Embracing the Flexible Workforce

Let’s take a poll.  Choose a statement below that best fits: 

  • I am a morning person and I do my best work before 8:00 AM 
  • I do my best work between 8:00 AM and Noon 
  • I do my best work in the afternoon, between Noon – 4:00 PM 
  • I am a night owl and I prefer to do my best work after 7:00 PM 

Which was best fit for you? 

Answer:  every single person reading this picked something different. 

Now try this. Choose any that apply to you. 

  • I have kids and need the ability to take them to appointments or volunteer at events at their school 
  • I need thinking time for projects and work better in a quiet environment with no interruptions 
  • I feel more creative and energized if I am in a loud coffee house  
  • I love working in my office with coworkers but sometimes I just need a break from the conversations and interruptions 
  • I have some personal appointments and it would be easier to work from home after/before 
  • The weather is terrible outside, it would be so nice not to have the stress of that commute. 

I bet most of you chose all of them. 

My point.  I think you know what I am about to say. 

We, as a culture, should embrace the flexible workforce.   

Hi, recruiter here.  There is a war on talent in most markets but especially in specialty/technical markets.    The number one request I receive during a pre-screening interview is: “I would like a flexible schedule or the ability to work from home”.   Some candidates will even say they will not leave their current position if the new position/company does not allow for it.  Feet in cement on the issue.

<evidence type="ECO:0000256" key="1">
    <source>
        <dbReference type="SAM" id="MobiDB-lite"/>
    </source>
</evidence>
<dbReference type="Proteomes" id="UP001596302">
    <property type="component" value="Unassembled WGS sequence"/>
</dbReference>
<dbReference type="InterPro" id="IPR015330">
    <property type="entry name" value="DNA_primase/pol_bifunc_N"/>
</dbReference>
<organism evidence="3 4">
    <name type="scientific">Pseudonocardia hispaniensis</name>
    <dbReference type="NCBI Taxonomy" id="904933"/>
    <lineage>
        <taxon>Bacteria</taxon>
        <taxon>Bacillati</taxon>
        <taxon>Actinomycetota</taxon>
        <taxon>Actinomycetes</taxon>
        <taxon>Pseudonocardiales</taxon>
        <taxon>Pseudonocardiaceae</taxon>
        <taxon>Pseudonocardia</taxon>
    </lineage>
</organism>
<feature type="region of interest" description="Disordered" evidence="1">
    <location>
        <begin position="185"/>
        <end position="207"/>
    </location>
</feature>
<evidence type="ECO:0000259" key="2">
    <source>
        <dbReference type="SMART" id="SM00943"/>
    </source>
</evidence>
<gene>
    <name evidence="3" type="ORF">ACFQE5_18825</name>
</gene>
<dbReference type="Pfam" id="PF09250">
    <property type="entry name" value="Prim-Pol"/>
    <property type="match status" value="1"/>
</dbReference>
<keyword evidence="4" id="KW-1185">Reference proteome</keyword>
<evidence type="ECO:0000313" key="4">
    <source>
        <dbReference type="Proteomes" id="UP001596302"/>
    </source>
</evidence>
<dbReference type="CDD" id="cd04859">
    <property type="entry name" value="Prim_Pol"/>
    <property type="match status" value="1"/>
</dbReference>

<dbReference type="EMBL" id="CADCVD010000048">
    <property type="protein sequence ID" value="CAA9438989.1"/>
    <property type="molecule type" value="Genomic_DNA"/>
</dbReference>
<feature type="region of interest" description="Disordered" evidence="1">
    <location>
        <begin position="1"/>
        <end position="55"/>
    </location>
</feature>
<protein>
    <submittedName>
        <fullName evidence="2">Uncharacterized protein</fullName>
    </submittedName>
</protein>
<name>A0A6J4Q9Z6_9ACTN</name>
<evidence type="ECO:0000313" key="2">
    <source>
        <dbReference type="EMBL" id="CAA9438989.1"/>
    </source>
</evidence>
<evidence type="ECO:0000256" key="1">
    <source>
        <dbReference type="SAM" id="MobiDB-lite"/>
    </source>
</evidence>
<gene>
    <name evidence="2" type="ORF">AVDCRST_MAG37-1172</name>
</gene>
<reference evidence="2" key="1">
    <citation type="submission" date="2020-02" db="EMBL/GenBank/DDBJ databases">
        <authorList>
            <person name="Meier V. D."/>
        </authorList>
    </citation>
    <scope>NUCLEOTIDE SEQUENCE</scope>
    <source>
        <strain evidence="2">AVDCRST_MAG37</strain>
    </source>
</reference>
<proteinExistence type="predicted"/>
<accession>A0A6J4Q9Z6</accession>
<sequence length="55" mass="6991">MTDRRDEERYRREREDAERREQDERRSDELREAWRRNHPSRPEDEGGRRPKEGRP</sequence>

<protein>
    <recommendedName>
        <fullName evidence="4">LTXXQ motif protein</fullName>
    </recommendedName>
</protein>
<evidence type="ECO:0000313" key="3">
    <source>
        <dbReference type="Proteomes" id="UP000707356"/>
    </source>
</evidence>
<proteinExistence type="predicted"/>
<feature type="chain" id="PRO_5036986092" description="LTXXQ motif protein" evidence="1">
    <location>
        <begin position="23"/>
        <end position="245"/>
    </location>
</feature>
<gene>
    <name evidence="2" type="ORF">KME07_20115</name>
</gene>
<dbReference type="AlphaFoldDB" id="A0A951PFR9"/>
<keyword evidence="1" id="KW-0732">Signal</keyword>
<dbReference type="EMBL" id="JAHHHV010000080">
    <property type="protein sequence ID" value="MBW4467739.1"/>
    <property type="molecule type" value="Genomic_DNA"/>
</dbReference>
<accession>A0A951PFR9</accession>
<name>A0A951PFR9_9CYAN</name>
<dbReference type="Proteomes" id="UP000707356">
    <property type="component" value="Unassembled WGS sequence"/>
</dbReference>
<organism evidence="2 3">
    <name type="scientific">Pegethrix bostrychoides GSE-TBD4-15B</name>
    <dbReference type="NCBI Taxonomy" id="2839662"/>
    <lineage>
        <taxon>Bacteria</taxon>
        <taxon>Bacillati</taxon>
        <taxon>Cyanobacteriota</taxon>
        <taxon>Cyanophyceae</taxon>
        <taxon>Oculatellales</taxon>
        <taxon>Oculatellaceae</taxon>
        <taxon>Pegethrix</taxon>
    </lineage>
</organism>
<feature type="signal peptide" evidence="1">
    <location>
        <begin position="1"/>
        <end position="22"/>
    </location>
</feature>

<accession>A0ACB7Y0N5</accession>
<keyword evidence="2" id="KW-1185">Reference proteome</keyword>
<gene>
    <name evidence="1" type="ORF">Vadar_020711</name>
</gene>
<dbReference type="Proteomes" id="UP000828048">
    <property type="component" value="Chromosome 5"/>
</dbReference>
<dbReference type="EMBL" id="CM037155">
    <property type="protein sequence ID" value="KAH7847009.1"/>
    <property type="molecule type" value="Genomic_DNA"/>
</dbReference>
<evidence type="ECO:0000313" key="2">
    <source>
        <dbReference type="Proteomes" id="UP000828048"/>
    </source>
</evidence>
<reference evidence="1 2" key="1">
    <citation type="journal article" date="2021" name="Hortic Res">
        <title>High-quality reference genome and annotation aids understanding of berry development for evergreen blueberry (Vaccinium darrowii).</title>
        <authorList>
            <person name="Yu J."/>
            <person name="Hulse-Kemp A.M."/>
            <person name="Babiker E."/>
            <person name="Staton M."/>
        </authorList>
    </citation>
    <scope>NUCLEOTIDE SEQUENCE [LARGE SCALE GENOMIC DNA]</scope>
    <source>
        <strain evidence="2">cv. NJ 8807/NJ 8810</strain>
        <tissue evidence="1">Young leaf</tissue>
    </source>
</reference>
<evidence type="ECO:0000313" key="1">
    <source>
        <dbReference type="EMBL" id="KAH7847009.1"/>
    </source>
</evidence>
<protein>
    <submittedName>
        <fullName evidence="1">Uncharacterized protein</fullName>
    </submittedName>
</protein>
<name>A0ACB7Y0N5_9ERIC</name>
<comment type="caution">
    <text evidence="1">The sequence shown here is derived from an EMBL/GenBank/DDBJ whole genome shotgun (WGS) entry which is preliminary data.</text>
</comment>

In my history as a recruiter, I had many organizations and managers promise a flexible schedule to my candidates and then rescind on that offer after the candidate joined.  It happened to me!  Promised flexibility to work from home when needed (not all the time, just when I felt like I needed to).  Two months into the position, that was taken away.  Why, you ask?  The other corporate departments felt I was being favored.  Also, the CEO wanted to see me sitting in my seat – he felt more secure seeing me working.  I walked into a traditional culture that was promising progressive policies.  They never lived up to their hype. 

So, what is the issue?  I have worked as a corporate recruiter for a while so I had the inside conversation.  There are normally many excuses given. 

So, let’s spill the tea!